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|I have a particularly nasty association with Lincoln biscuits which I would like to share.|
Like most kids, my brother and sisters and I were always on the scrounge for biscuits and sweets. Chocolate biscuits were the work of Beelzebub, and disapeared too quickly for my mother's liking. Sick and tired of our constant pleas for interesting biccies, my mother decided that we obviously all had worms and invested in some worm powder which she duly administered to us all. No excuses were allowed.
I don't know if anyone can remember what worm powder tasted like in the 60s but it was foul. Supposedly 'rapsberry' flavoured, it cam in little orange sachets and was the most disgusting, chemical, pungent concoction I ever tasted.
Under my mother's beady eye, I was told to hold my nose and tip it back, which I duly did. Then my mother passed me a biscuit to 'take the taste away'. It was a Lincoln biscuit.
I bit into the biscuit and a couple of minutes later, threw the whole lot up, worm powder, Lincoln biscuit and all.
I can never even look at a green packet of those bobbly, boring biscuits without the painful memory resurfacing. They are the sort of non-descript, unadventurous biscuits that nobody likes and people buy just so they won't be tempted to eat biscuits. Or worse still to take the taste away of something filthy.
I say stop these travesties of the biscuit tin! Ban them NOW!
Yours in biscuitry
I'm an Englishman abroad in California. I've just looked in the fridge and a stick of butter is indeed 4oz. Bizarrely, the paper wrapper has markings to show some kind of spoonful conversions, and cup conversions. It is very odd that people do not weigh ingredients here. And of course they use a 16 fluid ounce pint rather than the 20 ounce pint which used to be used in the UK.
I try my best to confuse my colleagues by using the 24 hour clock and metric measurements.
I've attached a photo of our kitchen tea station, as we found a rather fetching cup of tea sculpture in a local bargain store.
The best local biscuits that we buy are Graham Crackers. Quite light and suitable for regular consumption, particularly the honey flavoured kind. More serious biscuit enjoyment is restricted to imported products.
|Nicey replies: Phil,
Thanks for the butter info. You seem to be doing splendid work out there in California getting the tea making sorted out. That's a very nice mug you have there. Wifey says she's concerned about which teabags you are using in it. I trust from time to time you have baked beans on toast for lunch to further unsettle the locals..
||Dear Nicey and the Wife,|
I was interested to read the letter by Jim McCourt in which he suggests using identity tags to clearly identify personal mugs. Unfortunately, such tags are not widely available outside the NHS and this strategy is therefore difficult to implement in the average workplace.
Perhaps you could do your bit to stop the spread of gingivitis by producing a NCOTAASD mug with a slogan such as "The Wife says, USE YOUR OWN MUG" and a space underneath to write your name. The mug could be supplied with a special pen which would withstand the rigours of washing up.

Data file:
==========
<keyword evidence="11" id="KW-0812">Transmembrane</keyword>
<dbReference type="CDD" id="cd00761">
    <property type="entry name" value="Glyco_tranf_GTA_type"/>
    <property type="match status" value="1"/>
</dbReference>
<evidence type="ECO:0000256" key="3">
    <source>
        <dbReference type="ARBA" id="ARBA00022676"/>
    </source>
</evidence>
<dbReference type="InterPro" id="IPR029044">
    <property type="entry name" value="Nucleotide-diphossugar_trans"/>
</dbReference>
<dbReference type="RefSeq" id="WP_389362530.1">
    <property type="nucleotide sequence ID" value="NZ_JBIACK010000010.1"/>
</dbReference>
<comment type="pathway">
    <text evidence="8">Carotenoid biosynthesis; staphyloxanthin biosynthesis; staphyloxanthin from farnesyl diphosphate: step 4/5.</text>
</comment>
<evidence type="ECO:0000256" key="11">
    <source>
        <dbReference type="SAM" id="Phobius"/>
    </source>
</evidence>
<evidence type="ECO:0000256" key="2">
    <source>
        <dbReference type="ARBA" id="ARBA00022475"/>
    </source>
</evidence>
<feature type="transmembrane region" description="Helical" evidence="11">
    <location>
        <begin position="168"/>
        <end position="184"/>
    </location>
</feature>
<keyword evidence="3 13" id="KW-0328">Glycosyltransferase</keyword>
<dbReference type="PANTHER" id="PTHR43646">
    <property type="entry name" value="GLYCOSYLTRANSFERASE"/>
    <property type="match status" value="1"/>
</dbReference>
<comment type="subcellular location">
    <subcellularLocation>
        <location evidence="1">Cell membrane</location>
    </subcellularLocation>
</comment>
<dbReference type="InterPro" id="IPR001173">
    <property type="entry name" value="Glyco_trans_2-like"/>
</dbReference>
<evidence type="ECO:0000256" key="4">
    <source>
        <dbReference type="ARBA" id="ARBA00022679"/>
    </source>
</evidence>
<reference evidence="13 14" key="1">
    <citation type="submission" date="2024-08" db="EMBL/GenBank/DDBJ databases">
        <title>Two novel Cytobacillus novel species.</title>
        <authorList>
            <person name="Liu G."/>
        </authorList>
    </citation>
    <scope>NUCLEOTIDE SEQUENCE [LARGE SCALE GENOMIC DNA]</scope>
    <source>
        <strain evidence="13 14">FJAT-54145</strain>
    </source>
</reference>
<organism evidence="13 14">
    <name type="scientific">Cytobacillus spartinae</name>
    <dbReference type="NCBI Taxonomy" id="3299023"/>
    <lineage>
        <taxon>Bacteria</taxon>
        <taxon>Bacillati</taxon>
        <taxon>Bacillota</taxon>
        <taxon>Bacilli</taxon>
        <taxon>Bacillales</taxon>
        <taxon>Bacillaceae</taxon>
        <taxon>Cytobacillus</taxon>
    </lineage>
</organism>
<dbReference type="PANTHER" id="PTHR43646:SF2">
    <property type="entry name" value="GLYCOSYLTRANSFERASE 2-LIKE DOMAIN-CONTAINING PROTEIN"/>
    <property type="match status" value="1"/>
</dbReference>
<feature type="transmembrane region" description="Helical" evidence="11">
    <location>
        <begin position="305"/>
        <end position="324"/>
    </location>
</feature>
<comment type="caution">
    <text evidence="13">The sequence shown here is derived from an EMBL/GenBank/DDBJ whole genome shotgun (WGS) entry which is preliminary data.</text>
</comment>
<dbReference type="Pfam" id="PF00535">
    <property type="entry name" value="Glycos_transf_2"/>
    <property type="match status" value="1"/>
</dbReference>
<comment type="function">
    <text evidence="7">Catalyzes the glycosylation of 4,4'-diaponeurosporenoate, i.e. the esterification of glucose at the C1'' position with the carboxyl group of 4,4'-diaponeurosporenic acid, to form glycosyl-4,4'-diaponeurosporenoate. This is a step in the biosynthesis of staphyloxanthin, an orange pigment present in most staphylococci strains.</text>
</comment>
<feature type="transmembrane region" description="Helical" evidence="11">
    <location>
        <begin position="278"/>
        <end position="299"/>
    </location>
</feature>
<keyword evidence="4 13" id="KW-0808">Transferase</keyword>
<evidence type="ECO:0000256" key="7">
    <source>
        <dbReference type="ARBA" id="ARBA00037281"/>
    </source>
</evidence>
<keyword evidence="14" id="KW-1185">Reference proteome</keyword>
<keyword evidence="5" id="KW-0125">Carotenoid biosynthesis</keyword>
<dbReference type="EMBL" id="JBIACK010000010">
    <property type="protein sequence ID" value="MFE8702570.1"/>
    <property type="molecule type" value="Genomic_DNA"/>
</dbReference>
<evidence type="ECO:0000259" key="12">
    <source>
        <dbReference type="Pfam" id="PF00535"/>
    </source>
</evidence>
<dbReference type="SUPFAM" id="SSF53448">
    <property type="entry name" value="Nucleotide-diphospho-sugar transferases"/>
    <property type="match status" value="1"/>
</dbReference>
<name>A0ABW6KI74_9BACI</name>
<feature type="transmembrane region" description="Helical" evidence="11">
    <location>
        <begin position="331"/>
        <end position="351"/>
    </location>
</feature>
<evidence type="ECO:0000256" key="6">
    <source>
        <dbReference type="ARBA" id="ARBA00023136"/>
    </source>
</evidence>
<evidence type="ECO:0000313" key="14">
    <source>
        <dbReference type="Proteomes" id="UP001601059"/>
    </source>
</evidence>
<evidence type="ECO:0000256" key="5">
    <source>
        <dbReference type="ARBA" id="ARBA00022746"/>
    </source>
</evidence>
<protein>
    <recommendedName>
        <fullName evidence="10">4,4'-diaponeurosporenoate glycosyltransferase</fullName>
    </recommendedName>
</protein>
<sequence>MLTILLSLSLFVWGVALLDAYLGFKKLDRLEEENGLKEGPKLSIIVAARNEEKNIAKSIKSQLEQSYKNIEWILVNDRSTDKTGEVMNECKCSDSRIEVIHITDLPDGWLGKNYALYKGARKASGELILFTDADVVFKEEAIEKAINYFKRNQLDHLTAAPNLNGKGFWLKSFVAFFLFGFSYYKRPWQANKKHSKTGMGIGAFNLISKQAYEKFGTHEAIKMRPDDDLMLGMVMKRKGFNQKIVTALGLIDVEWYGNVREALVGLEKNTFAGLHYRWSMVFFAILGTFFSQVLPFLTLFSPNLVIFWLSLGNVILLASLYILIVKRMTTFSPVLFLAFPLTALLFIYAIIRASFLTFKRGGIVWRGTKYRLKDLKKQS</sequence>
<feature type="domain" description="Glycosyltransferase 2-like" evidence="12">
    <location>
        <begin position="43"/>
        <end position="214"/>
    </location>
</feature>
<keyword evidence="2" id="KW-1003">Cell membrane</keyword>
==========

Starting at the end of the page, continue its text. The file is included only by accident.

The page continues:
|Nicey replies: Having seen unscrupulous mug thieves drinking from vessels baring the names of other people and even pictures of their children glazed on I doubt if writing your name on it would really work. I think there must be a certain degree of professionalism in the healthcare sector that results in them actually taking notice of the little labels around the handles, which we wouldn't find elsewhere.
Still plans are very much afoot for a new UK based webstore for NCOTAASD, even as I write this a large consignment of exclusive mugs should be arriving at a secret destination somewhere in Southern England. We will of course let you all know more very soon, and if you purchase one you are free to disfigure it in any way you see fit.
Sarah Nelson's Gingerbread Review
|I am addicted to Sarah Nelson's Gingerbread although it is nothing like what we Yanks know as gingerbread. I have been to Grasmere on several occasions and always buy enough Gingerbread to last me thru Scotland, Wales and the South of England and some for home. Alas, I have never had it survive past Edinburgh. There is nothing that evokes any more wonderful taste sensations than that wonderful gingerbread. I have even tried ,without much success, to duplicate the recipe. I suppose it is time to return to Grasmere for a refill!|
Cheers, COL (RET) Victor Vierra
|Nicey replies: Victor,
Thanks for that frank account of Gingerbread excess. You'll have to add Tunnocks Wafers, and Tregroes Toffee Waffles to your repertoire that will enable you to make it through Scotland and Wales. Of course McVites has recently moved Gingernut production to Carlisle not far from Grasmere. They are currently making 6,854,400 of them a day, or about 80 a second. I think 5 seconds worth would get you round the UK comfortably for a fortnight.
Where have all the nice biscuit barrels gone?
I am looking for a tin one with one of those special lids which keep the contents dry, with a handle.
All I can find are pottery jars like teddy bears which are hideous and chip, wooden ones which taint the biscuits with a woody flavour or the type of canister you can keep lentils in.
Where have all the nice tin ones gone?
|Nicey replies: Yes Biscuit-Enthusiast Mandy had one of those Teddy Bear ones for a wedding present and its still in its box after a year. It didn't help much that the box had pictures of pink wafers on it, possibly because they are colourful and easy to draw.
Our proper biscuit barrel originally had a cracker selection in it, from M&S I think, perhaps a trip to there might bare fruit.